‘Weather warning’ colour code system to replace Covid-19 phases




Updated 10:20am. Additional reporting by Vivienne Clarke.

Different areas of the island will be given a colour-coded status akin to weather warnings depending on its levels of Covid-19, under a new Government plan to manage the virus.

The new plan for the coming months agreed at a Cabinet sub-committee yesterday will see Government move away from the current “phased” approach to reopening the country, though New Zealand’s approach of fully eliminating the virus will not be adopted.

Minister for Health Stephen Donnelly explained that the new colour coding system for Covid-19 will have an aimed-for category of blue, which is the colour of vaccines in the medical world.

Though the plan will aim for a “status blue” period in the country where the virus is suppressed, this will only come into effect when vaccinations or a breakthrough medical treatment become available.

Other codes include red, orange and yellow. The Minister said a “green” category had been avoided because of concern about it being confused with the green list of countries to which it is possible to travel without having to quarantine on return.

Targeting lockdowns

Under the new colour coding system it will be possible to see how the country, a county, a region or a local area is doing, he told RTÉ radio’s Morning Ireland.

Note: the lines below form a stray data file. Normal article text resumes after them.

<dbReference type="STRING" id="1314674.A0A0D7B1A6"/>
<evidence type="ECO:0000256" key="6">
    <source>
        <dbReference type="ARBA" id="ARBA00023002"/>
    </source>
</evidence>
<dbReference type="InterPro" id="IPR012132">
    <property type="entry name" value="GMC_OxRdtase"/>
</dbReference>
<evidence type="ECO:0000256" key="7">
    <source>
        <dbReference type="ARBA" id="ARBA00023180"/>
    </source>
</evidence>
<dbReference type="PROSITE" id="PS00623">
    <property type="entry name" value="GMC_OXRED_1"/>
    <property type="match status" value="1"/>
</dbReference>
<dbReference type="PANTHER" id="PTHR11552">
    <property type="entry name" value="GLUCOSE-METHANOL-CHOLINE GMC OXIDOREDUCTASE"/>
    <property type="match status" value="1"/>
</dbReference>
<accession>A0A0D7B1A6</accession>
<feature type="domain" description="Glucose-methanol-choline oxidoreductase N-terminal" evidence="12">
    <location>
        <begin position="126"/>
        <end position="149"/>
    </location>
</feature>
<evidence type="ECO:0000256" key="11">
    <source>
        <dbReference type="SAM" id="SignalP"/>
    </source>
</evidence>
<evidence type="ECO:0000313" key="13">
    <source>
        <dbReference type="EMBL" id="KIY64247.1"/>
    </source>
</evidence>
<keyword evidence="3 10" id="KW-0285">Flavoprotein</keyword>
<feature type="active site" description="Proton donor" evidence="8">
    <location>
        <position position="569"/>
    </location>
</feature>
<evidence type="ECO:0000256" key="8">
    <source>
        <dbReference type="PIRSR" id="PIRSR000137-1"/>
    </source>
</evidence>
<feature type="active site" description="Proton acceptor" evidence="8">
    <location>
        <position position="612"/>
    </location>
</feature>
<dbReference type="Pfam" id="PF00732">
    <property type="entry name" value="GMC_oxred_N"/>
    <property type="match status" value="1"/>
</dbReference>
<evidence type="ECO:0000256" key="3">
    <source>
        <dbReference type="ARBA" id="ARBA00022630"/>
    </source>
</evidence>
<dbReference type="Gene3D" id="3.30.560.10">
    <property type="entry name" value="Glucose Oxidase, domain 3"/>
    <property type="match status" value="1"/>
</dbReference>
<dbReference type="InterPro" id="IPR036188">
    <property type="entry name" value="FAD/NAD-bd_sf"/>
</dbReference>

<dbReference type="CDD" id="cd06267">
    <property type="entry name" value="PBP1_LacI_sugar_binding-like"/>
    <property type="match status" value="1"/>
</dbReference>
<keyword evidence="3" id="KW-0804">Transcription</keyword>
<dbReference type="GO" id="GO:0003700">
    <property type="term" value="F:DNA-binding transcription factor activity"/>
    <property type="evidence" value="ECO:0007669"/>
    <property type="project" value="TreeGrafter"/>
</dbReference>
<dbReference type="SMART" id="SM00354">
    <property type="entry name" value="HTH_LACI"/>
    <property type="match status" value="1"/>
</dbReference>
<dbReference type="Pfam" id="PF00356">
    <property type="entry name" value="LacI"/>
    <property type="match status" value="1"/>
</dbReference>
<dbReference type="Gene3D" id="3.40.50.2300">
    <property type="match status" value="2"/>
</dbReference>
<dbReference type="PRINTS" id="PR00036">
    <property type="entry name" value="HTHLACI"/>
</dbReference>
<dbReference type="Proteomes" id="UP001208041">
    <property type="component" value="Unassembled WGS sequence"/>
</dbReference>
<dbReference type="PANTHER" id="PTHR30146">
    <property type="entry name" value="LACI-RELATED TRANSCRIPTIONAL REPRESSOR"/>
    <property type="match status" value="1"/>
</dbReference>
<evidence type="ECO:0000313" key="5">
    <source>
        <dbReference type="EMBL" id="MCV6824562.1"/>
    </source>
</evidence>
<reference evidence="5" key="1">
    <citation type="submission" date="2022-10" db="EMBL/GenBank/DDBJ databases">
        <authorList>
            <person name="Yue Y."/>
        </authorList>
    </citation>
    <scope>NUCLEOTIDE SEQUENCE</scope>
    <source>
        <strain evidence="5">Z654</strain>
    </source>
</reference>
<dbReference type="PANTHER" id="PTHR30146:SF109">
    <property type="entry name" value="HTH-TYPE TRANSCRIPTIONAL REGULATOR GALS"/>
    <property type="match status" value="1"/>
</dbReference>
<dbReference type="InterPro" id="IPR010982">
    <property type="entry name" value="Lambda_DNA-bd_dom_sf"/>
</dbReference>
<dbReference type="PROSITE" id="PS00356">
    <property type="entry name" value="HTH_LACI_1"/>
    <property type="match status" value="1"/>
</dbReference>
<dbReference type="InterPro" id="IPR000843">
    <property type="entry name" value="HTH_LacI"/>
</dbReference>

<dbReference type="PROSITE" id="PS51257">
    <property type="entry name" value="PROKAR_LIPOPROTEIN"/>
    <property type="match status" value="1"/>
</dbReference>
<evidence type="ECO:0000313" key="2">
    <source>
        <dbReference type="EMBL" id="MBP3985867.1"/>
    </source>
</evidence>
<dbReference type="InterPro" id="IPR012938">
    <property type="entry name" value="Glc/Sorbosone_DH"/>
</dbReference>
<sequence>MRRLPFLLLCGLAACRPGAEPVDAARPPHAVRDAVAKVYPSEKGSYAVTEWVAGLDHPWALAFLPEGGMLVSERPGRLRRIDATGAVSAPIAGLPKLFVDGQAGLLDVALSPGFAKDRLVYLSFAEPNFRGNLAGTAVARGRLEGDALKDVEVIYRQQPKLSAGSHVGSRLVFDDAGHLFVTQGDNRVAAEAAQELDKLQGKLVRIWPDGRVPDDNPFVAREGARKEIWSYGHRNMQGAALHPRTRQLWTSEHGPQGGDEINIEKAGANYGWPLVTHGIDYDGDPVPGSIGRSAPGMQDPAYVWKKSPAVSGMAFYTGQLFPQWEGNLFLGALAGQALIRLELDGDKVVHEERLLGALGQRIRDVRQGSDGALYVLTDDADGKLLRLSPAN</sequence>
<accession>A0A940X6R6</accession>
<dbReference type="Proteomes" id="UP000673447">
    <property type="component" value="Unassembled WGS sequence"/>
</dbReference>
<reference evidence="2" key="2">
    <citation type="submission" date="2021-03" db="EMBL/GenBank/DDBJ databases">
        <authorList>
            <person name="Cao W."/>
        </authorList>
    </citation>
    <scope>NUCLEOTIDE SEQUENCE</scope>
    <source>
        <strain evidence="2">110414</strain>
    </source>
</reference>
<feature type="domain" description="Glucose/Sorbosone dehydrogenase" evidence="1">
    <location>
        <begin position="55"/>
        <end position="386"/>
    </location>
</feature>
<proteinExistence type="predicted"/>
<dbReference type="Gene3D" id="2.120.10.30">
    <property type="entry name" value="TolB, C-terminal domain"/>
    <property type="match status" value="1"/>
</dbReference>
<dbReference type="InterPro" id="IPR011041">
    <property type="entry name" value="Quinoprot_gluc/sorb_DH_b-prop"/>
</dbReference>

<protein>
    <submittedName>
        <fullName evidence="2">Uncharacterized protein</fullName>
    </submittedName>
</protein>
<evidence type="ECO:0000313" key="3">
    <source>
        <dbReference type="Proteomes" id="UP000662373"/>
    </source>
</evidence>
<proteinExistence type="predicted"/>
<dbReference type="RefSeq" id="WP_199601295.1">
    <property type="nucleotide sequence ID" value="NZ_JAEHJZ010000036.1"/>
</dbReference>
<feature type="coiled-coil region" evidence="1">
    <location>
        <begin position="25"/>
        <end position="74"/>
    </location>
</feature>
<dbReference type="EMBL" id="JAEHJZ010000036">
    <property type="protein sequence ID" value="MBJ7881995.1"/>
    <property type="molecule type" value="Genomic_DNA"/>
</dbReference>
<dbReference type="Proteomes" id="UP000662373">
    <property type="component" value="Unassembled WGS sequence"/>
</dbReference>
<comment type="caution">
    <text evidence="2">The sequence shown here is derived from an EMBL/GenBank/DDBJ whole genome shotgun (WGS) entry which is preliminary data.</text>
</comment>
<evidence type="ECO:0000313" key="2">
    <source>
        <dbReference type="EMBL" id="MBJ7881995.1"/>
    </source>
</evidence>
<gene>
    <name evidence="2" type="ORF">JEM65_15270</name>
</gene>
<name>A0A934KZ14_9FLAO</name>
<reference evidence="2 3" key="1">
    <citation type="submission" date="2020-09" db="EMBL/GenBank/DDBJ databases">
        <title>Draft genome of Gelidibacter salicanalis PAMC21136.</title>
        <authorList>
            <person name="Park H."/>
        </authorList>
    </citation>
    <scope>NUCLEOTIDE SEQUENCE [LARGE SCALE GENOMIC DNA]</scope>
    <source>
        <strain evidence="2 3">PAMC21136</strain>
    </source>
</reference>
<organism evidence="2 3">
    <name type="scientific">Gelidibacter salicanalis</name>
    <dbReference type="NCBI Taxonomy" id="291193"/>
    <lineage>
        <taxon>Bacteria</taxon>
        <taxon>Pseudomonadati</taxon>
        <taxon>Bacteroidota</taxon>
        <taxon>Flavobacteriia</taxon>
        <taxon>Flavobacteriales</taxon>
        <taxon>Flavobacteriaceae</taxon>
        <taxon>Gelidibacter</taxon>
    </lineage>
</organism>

The Minister also explained that the colour coding system was different from the “phased” approach to reopening the country’s society and economy, which involved a specific time period with a timeline attached.

It emerged yesterday that a programme of serial testing at meat plants and direct provision centres was also agreed at the Cabinet sub-committee meeting, which saw Ministers discuss plans for living with Covid-19 in Ireland for the next nine months.

Economic measures for the three Midlands counties of Kildare, Laois and Offaly currently in local lockdowns were also discussed at the meeting.

Mr Donnelly today denied that introducing the local restrictions had been “a blunt instrument,” saying that if the Government had not reacted as quickly the virus could have spread “around the country” and “we would have been right back at the beginning.”

It was important to move as quickly and as locally as possible, he said.

The Cabinet sub-committee is set to meet again next week, where work will begin on a medium-term plan to keep the economy as open as possible while keeping community transmission low.

It comes as the National Public Health Emergency Team (NPHET) are due to meet later today to discuss the recent spike in the Midlands and the clusters in meat factories.

The Government’s plan to ban non-essential travel from countries with high rates of the virus is also likely to be on the agenda later today.